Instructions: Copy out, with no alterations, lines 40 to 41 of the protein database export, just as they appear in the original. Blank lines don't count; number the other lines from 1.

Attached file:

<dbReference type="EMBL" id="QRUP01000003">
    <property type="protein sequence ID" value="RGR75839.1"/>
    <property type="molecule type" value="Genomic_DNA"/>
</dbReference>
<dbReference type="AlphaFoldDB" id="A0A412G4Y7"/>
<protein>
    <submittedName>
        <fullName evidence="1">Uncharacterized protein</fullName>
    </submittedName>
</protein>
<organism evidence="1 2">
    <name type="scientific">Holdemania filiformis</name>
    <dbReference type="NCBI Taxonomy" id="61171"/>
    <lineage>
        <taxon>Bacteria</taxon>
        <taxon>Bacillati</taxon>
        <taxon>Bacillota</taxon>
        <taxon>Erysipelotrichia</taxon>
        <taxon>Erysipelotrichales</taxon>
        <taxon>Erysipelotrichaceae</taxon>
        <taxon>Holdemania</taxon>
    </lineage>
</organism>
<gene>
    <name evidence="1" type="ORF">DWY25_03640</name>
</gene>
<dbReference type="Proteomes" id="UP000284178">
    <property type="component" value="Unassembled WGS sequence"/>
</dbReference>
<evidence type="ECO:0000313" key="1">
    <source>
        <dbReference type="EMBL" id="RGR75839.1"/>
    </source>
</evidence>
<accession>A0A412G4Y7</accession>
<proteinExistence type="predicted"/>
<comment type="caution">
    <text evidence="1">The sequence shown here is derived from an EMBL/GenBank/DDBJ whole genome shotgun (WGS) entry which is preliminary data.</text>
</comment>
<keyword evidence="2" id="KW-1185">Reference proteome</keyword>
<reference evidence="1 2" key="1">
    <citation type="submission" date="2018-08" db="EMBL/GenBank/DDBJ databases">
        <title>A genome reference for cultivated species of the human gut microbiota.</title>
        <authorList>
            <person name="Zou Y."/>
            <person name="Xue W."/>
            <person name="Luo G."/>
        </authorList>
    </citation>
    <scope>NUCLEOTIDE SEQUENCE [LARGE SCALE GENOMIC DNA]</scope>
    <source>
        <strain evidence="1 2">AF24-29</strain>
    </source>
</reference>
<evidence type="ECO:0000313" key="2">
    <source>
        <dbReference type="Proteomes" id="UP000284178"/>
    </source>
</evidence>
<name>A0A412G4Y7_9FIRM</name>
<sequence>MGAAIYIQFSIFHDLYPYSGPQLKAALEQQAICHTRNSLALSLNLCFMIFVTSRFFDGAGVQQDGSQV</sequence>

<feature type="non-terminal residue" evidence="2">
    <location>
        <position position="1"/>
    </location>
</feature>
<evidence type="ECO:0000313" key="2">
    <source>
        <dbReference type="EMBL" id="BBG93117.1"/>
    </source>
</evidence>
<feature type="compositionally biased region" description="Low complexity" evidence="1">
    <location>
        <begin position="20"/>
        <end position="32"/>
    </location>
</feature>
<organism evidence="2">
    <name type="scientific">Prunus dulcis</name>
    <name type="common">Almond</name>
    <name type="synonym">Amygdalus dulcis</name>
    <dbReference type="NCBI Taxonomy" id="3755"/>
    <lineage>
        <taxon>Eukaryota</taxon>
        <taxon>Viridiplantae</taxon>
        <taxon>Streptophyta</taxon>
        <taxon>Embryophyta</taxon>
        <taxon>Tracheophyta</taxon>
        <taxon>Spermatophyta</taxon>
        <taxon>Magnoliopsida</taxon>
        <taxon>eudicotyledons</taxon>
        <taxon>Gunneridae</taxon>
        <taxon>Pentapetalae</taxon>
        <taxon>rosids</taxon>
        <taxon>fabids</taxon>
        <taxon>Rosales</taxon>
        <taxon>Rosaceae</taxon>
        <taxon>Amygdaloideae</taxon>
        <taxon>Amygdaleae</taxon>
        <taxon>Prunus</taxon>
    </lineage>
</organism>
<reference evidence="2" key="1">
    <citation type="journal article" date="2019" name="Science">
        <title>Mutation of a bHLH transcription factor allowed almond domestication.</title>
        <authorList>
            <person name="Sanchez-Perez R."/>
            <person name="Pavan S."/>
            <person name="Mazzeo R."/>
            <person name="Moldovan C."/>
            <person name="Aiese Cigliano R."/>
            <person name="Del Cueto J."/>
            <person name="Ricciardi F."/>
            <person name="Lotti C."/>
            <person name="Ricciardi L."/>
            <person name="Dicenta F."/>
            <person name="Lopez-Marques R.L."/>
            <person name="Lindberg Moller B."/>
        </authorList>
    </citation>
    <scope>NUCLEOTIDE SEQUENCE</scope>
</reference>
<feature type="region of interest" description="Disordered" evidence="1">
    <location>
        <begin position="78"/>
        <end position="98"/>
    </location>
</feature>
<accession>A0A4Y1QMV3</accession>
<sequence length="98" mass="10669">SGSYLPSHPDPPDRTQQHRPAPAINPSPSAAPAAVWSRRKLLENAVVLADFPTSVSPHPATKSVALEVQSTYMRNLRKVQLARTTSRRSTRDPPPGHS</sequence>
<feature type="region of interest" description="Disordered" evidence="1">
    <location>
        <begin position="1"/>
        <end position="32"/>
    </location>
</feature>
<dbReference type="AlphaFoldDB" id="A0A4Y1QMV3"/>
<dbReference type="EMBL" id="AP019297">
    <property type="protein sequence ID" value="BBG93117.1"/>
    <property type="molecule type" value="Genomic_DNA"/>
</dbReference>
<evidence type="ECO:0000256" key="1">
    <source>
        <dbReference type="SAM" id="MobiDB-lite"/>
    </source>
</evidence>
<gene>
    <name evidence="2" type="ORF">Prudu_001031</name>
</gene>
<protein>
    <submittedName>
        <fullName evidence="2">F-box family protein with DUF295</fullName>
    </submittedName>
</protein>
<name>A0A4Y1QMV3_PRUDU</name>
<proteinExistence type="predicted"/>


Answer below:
<keyword evidence="2" id="KW-1185">Reference proteome</keyword>
<reference evidence="1 2" key="1">